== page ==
Mental health has evolved as both a study and a societal function. We’ve come a long way from lobotomies and two-dimensional characters in straitjackets.
Unfortunately, the scars of those misconceptions linger, and as a result, people may not realize when they’re experiencing a legitimate problem. They may dismiss it as a phase, a one-off episode, or as some kind of intangible “craziness.”
Because of their numerous symptoms and forms, panic attacks are one of the most misunderstood mental health episodes. Today, we’d like to clear up some of those misconceptions.
Identifying a Panic Attack
At its core, a panic attack is an onset of extreme fear or dread that lasts longer than a few moments. It can be triggered by a variety of causes. Some of these are long-standing or broad – past trauma, PTSD, biological issues – or temporary/situational, such as a sudden loss or accident. Triggers are not always obvious, and may be internal or external.
Panic attacks can completely shut a person down, or they may function but be handicapped in some way. They may have trouble focusing, talking, or listening to others.
Speaking of internal versus external, a person having a panic attack is not always expressive. While a popular portrait of panic is screaming or shouting, a sufferer may actually shut down completely.
A panic attack can induce photo- and audiosensitivity, physical pain, a tight chest, or out-of-body sensations. But these are all internal symptoms. How can an observer recognize what is happening if the person is not communicating?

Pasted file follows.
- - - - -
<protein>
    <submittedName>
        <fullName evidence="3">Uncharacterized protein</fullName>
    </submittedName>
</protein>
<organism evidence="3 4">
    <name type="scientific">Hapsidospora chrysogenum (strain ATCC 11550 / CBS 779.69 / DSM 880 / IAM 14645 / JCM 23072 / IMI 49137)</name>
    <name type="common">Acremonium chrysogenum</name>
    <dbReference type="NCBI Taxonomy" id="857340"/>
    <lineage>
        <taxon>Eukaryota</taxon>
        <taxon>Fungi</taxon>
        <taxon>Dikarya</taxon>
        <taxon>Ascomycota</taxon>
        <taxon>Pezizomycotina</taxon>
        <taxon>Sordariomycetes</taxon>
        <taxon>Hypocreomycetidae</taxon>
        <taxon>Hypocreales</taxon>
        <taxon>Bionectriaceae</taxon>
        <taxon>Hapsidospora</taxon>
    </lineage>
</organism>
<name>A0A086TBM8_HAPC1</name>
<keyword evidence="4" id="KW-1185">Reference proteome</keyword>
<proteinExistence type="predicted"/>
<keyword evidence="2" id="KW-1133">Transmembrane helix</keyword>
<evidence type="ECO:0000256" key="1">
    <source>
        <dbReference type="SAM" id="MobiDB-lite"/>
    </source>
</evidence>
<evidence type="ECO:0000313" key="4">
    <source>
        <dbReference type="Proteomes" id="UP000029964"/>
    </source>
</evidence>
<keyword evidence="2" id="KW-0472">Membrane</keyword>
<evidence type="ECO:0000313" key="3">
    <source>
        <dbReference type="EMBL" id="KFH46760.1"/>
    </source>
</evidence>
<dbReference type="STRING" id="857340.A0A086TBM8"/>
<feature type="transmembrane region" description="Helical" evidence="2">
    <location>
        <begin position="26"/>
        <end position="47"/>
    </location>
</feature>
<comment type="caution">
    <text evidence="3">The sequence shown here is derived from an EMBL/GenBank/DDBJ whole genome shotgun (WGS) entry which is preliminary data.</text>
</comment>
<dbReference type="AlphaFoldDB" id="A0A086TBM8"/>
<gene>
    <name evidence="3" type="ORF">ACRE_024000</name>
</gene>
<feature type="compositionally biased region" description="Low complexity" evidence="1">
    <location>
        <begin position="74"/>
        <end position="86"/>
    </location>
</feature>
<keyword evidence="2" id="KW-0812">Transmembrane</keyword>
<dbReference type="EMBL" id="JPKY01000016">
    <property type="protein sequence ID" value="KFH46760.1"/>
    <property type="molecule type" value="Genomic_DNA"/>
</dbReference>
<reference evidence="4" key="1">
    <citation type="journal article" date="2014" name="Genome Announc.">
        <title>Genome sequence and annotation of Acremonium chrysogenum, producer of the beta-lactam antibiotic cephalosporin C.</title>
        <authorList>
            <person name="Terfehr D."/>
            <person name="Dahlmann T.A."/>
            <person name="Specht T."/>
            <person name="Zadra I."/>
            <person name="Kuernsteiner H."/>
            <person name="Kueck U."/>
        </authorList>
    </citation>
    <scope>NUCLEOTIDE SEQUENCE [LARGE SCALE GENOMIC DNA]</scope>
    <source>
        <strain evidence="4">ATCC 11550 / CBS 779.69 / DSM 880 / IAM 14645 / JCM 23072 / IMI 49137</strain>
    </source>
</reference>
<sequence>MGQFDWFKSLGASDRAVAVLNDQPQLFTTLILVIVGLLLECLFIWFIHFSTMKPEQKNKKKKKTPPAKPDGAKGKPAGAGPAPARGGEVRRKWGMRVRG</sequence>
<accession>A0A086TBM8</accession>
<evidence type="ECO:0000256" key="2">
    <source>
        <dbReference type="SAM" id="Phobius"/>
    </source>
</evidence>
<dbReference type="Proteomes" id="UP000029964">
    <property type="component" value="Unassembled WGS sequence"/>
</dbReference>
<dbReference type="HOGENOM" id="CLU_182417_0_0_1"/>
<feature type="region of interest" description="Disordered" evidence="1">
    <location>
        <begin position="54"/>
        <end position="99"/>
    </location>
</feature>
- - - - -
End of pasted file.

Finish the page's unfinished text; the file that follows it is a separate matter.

That lack of communication is the first big key. They may also be wide-eyed and or have a blank expression. Hyperventilation – rapid, shallow breathing – is another key sign. They may claim nausea or clutch their chest.
How to Help a Sufferer
If you can communicate with a sufferer, the best thing to do is listen to them. If they ask to be alone, let them be alone. If they tell you to stay, don’t leave. Ask before you touch them, as physical sensation can be overwhelming during an attack. The theme here is that the sufferer should have control, a valuable thing in an experience where they feel helpless.
One thing you can do is encourage the person to breathe deeply and slowly, both through encouragement and by example. Slow breathing is a key component of meditation, and can help relieve the physical sensations of anxiety.
If you believe you suffer from panic attacks or know someone who does, 3-C can help. Contact us today. You don’t have to suffer forever.